If the distribution fails to qualify for tax‑free treatment, B/E Aerospace would be subject to tax on gain, if any, as if it had sold our common stock in a taxable sale for its fair market value at the time of the distribution. In addition, if the distribution fails to qualify for tax‑free treatment, each of our initial public stockholders would be treated as if the stockholder had received a distribution from B/E Aerospace in an amount equal to the fair market value of our common stock that was distributed to the stockholder, which generally would be taxed as a dividend to the extent of the stockholder’s pro rata share of B/E Aerospace’s current and accumulated earnings and profits and then treated as a non‑taxable return of capital to the extent of the stockholder’s basis in the B/E Aerospace common stock and finally as capital gain from the sale or exchange of B/E Aerospace common stock. Furthermore, even if the distribution were otherwise to qualify under Sections 355 and 368(a)(1)(D) of the Code, it may be taxable to B/E Aerospace (but not to B/E Aerospace’s stockholders) under Section 355(e) of the Code, if the distribution were later deemed to be part of a plan (or series of related transactions) pursuant to which one or more persons acquire, directly or indirectly, stock representing a 50% or greater interest in B/E Aerospace or us. For this purpose, any acquisitions of B/E Aerospace stock or of our common stock within the period beginning two years before the distribution and ending two years after the distribution are presumed to be part of such a plan, although we or B/E Aerospace may be able to rebut that presumption, including through the use of certain safe harbors contained in U.S. Treasury Regulations under Section 355(e) of the Code.

Under the Tax Sharing and Indemnification Agreement between B/E Aerospace and us, we would generally be required to indemnify B/E Aerospace against any tax resulting from the distribution to the extent that such tax resulted from any of the following events (among others): (1) an acquisition of all or a portion of our stock or assets, whether by merger or otherwise, (2) any negotiations, understandings, agreements or arrangements with respect to transactions or

33


 

events that cause the distribution to be treated as part of a plan pursuant to which one or more persons acquire, directly or indirectly, stock representing a 50% or greater interest in us, (3) certain other actions or failures to act by us, or (4) any breach by us of certain of our representations or covenants. Our indemnification obligations to B/E Aerospace and its subsidiaries, officers and directors are not limited by any maximum amount. If we are required to indemnify B/E Aerospace or such other persons under the circumstances set forth in the Tax Sharing and Indemnification Agreement, we could be subject to substantial liabilities.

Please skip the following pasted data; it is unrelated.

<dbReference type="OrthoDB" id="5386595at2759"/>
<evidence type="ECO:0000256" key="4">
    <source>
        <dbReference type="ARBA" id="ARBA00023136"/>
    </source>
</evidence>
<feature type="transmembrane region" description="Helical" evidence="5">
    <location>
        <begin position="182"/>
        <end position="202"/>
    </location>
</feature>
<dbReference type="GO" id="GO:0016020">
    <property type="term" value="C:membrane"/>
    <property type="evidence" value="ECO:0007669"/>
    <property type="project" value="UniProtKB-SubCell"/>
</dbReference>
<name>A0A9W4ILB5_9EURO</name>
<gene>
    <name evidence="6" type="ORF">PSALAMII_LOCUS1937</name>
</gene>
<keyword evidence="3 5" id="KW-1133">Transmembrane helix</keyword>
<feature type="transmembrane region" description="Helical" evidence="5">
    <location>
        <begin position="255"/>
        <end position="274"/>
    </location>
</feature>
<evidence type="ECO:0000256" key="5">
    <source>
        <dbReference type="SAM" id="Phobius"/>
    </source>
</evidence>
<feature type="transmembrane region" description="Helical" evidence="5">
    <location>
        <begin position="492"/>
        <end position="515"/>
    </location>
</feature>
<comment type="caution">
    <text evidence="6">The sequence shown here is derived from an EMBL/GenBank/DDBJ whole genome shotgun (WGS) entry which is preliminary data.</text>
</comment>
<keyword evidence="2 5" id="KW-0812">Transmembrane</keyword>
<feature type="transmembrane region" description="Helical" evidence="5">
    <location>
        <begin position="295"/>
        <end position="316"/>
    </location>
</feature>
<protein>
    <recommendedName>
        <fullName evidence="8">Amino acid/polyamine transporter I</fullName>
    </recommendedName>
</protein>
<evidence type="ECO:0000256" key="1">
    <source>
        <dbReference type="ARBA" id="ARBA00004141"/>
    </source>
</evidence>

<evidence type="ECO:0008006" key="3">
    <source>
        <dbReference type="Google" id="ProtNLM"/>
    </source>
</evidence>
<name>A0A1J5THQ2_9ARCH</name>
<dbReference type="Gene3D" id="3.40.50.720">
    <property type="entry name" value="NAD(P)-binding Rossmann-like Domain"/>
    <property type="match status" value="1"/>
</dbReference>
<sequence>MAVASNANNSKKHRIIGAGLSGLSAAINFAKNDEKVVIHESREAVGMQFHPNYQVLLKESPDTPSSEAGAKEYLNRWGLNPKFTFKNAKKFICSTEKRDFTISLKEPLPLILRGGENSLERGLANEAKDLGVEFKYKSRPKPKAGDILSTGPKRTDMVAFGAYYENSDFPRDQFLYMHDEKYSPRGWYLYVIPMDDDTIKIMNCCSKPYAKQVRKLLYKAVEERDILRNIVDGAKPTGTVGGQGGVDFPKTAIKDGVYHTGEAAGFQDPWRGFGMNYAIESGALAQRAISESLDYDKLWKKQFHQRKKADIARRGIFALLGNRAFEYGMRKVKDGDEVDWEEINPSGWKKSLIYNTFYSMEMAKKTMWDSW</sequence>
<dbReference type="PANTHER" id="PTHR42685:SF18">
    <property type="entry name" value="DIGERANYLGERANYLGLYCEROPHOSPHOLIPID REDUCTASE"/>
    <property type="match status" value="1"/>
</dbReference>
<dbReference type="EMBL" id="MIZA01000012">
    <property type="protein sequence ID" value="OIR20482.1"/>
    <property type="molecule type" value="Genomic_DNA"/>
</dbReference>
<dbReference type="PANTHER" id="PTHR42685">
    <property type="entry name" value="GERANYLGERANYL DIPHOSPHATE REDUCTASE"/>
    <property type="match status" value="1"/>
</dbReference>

The spin‑off may expose us to potential liabilities arising out of state and federal fraudulent conveyance laws and legal dividend requirements.

The spin‑off is subject to review under various state and federal fraudulent conveyance laws. Fraudulent conveyance laws generally provide that an entity engages in a constructive fraudulent conveyance when (1) the entity transfers assets and does not receive fair consideration or reasonably equivalent value in return and (2) the entity (a) is insolvent at the time of the transfer or is rendered insolvent by the transfer, (b) has unreasonably small capital with which to carry on its business or (c) intends to incur or believes it will incur debts beyond its ability to repay its debts as they mature. An unpaid creditor or an entity acting on behalf of a creditor (including, without limitation, a trustee or debtor‑in‑possession in a bankruptcy by us or B/E Aerospace or any of our respective subsidiaries) may bring a lawsuit alleging that the spin‑off or any of the related transactions constituted a constructive fraudulent conveyance. If a court accepts these allegations, it could impose a number of remedies, including, without limitation, voiding our claims against B/E Aerospace, requiring our stockholders to return to B/E Aerospace some or all of the shares of our common stock issued in the spin‑ off or providing B/E Aerospace with a claim for money damages against us in an amount equal to the difference between the consideration received by B/E Aerospace and the fair market value of our company at the time of the spin‑ off.

The measure of insolvency for purposes of the fraudulent conveyance laws will vary depending on which jurisdiction’s law is applied. Generally, an entity would be considered insolvent if (1) the present fair saleable value of its assets is less than the amount of its liabilities (including contingent liabilities); (2) the present fair saleable value of its assets is less than its probable liabilities on its debts as such debts become absolute and matured; (3) it cannot pay its debts and other liabilities (including contingent liabilities and other commitments) as they mature; or (4) it has unreasonably small capital for the business in which it is engaged. We cannot assure you what standard a court would apply to determine insolvency or that a court would determine that we, B/E Aerospace or any of our respective subsidiaries were solvent at the time of or after giving effect to the spin‑off.

The distribution of our common stock is also subject to review under state corporate distribution statutes. Under the General Corporation Law of the State of Delaware (the “DGCL”), a corporation may only pay dividends to its stockholders either (1) out of its surplus (net assets minus capital) or (2) if there is no such surplus, out of its net profits for the fiscal year in which the dividend is declared and/or the preceding fiscal year. Although B/E Aerospace intends to make the distribution of our common stock entirely from surplus, we cannot assure you that a court will not later determine that some or all of the distribution to B/E Aerospace stockholders was unlawful.